A variety of robots, from traditional industrial robotic systems to today’s latest collaborative robots, rely on sensors that generate and process large volumes of highly varied data. This data can be used to enable autonomous robots that can make real-time decisions, resulting in smarter incident management while maintaining productivity in dynamic real-world environments, as shown in Figure 1.
Figure 1: Millimeter-wave (mmWave) sensing helps monitor the area around machinery for real-time incident management
How mmWave sensors enable intelligence at the edge in factories
Texas Instruments’ millimeter-wave (mmWave) sensors have the ability to process data on-chip with the integrated processor for real time decision making. This integration enables smaller designs compared to some light or vision based sensors. Additionally, having the capability to detect multiple objects and process data with only a single sensor reduces overall system costs.
Immunity to environmental conditions such as dust, smoke and variable lighting is another important consideration in a factory setting. mmWave sensors can operate in any of these conditions – and be mounted behind enclosure plastics – without the need for external lenses, apertures or sensor surfaces. All of these attributes enable mmWave sensors to perform well in industrial sensing applications.
mmWave enables more than just distance measurement
Intelligent edge processing allows factory machines and robots to interact with humans and reduce incidents. For instance, mmWave sensors can be configured to monitor a specific area of interest around machinery, define keep-out zones and trigger a warning to people in the area. These zones can be partitioned so that the sensor can react accordingly based on zone occupancy or proximity of a person. Figure 2 illustrates this feature with zones marked safe (green), warning (yellow) and danger (red) to indicate proximity to the machine.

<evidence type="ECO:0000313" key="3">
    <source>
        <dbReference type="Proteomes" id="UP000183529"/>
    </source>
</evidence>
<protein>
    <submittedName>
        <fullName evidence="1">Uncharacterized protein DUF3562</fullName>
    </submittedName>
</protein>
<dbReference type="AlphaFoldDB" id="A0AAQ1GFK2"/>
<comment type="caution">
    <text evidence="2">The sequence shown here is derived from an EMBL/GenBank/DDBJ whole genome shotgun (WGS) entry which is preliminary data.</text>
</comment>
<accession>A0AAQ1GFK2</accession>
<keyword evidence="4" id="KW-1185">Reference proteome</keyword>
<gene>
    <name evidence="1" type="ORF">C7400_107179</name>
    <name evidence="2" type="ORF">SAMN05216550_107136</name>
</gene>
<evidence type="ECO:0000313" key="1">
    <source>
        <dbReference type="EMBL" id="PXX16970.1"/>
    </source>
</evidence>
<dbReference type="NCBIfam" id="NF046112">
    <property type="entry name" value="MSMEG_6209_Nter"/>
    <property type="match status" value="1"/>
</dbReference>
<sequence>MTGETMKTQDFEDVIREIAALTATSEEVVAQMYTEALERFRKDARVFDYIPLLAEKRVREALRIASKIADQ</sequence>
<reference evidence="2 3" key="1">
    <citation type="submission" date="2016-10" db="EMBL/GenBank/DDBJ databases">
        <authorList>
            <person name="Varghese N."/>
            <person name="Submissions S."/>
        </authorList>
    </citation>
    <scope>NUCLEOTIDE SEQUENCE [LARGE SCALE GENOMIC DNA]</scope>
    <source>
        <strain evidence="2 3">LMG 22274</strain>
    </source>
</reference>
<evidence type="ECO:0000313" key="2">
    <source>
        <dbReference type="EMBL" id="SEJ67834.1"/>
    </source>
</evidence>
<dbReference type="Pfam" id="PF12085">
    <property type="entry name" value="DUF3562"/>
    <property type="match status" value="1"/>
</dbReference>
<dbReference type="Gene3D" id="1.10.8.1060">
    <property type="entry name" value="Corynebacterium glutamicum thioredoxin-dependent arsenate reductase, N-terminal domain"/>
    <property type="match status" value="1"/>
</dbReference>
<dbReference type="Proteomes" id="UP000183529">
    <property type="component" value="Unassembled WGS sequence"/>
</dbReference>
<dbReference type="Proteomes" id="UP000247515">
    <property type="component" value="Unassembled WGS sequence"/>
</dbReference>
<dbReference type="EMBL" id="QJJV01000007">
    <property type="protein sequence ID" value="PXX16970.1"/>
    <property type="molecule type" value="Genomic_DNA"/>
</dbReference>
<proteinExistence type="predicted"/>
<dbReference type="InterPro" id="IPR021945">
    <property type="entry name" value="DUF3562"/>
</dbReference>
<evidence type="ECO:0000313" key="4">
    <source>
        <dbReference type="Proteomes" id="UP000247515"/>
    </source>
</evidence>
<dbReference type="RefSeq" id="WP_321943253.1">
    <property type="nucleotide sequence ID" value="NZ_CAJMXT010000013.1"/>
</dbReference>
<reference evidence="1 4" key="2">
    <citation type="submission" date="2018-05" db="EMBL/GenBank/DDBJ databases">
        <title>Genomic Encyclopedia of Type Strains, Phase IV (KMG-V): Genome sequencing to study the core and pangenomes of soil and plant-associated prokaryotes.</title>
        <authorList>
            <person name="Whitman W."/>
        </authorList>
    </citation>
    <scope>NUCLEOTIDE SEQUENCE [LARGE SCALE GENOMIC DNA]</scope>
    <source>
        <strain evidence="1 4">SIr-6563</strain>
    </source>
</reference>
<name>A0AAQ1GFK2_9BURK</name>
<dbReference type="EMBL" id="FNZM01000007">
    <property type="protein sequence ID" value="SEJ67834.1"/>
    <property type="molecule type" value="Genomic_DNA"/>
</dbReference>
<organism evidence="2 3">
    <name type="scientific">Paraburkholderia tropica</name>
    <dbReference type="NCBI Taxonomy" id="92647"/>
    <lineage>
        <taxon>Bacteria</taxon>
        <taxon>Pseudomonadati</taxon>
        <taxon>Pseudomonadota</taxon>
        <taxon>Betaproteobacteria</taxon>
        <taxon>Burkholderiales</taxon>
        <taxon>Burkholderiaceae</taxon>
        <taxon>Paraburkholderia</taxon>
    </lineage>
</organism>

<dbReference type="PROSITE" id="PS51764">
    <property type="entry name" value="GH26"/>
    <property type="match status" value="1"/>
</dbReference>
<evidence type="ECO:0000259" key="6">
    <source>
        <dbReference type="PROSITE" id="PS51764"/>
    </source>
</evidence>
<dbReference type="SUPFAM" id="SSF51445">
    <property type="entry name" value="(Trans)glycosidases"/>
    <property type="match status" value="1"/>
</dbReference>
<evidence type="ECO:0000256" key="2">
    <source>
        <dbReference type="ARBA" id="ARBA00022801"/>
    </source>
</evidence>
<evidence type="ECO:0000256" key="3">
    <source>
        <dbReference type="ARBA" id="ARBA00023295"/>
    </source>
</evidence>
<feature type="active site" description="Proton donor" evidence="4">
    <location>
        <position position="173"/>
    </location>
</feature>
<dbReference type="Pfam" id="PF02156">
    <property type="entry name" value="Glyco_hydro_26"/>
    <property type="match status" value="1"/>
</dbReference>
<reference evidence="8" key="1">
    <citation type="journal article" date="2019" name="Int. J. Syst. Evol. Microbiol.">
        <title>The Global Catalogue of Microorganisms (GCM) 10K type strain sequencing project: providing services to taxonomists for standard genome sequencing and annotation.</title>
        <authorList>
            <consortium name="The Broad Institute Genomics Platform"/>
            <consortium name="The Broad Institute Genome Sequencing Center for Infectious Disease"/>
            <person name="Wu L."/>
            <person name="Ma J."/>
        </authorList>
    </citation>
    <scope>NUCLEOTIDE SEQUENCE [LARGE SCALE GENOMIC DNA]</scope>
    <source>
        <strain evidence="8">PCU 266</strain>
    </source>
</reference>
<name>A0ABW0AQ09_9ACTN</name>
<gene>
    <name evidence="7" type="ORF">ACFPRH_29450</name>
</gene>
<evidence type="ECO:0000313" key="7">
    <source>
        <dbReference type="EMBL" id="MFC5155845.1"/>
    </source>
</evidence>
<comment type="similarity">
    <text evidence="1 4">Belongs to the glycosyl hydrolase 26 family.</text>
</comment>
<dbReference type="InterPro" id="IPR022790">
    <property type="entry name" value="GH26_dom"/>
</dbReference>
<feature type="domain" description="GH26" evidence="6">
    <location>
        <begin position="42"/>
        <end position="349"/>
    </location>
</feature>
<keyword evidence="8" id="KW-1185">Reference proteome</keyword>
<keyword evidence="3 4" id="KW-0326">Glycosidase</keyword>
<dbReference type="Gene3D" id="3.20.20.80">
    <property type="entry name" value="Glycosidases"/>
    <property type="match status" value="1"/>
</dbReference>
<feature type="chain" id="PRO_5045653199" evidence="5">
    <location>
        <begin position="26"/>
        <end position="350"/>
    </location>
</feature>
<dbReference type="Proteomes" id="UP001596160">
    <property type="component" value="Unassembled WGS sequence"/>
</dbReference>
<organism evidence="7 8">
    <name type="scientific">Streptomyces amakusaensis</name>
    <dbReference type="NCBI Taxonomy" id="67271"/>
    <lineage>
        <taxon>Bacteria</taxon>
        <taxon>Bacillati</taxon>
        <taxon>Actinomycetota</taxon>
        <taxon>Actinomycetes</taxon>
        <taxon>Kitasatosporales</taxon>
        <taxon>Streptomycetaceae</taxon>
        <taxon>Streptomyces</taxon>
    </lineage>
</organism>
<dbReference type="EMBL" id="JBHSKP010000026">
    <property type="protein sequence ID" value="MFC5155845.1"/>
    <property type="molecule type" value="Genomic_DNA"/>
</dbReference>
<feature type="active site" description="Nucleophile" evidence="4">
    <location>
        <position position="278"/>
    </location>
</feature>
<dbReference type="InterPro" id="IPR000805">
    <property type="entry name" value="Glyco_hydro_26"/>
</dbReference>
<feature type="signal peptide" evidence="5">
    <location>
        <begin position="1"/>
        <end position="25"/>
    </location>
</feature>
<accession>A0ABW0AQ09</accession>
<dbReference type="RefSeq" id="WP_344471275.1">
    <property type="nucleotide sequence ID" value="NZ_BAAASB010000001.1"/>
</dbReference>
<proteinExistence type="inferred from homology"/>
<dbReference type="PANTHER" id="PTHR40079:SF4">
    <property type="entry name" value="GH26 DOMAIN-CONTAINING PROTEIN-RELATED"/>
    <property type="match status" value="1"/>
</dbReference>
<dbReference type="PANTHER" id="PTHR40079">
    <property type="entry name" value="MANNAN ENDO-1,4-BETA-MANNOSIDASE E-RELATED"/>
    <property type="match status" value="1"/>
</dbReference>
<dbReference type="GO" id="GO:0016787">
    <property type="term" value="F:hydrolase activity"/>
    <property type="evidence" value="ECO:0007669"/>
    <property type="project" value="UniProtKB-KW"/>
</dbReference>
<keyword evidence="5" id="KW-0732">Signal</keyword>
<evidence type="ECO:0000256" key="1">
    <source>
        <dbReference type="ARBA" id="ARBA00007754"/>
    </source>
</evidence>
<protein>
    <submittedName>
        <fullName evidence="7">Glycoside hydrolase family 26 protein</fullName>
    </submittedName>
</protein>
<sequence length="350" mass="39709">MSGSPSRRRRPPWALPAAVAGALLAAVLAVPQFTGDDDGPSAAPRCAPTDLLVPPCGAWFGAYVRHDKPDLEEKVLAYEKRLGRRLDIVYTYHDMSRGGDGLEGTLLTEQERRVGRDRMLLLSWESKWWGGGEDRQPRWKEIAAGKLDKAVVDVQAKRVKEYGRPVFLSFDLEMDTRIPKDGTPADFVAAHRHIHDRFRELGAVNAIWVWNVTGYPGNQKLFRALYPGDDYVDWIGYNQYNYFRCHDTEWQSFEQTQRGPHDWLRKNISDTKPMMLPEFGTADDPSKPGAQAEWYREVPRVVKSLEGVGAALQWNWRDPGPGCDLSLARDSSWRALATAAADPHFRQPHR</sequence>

Figure 2: A person walks slowly past a machine and the danger signal flashes at 1 m
mmWave sensors enable the accurate measurement of not only the distance of objects in their field of view, but also of the relative velocities of any obstacles. This enables robots to take more predictive action, such as stopping the machine, based on how fast objects are approaching the sensor. Figure 3 shows how quickly the machine triggers the danger-zone warning based on the speed of the person approaching the machine.
Figure 3: The danger sign triggers at 1 m when a person is walking slowly (a); and at 2 m when a person is walking fast (b)
To improve productivity, you want the machine to avoid stops due to false triggers. The example in Figure 4 shows how integrated tracking algorithms enable the sensor to accurately determine the direction of a person. When a person is walking away from the machine, it does not turn on a warning signal and takes no other action.
Figure 4: The sensor does not indicate a danger signal, since the person is walking away from the machine
Simplify design and speed development with TI
To simplify the design of robotic systems and reduce development time, download the Area scanner using mmWave sensor reference design using the new IWR6843 evaluation module (EVM). This EVM works on the 60-GHz frequency band and integrates a complete radar processing chain onto the device.
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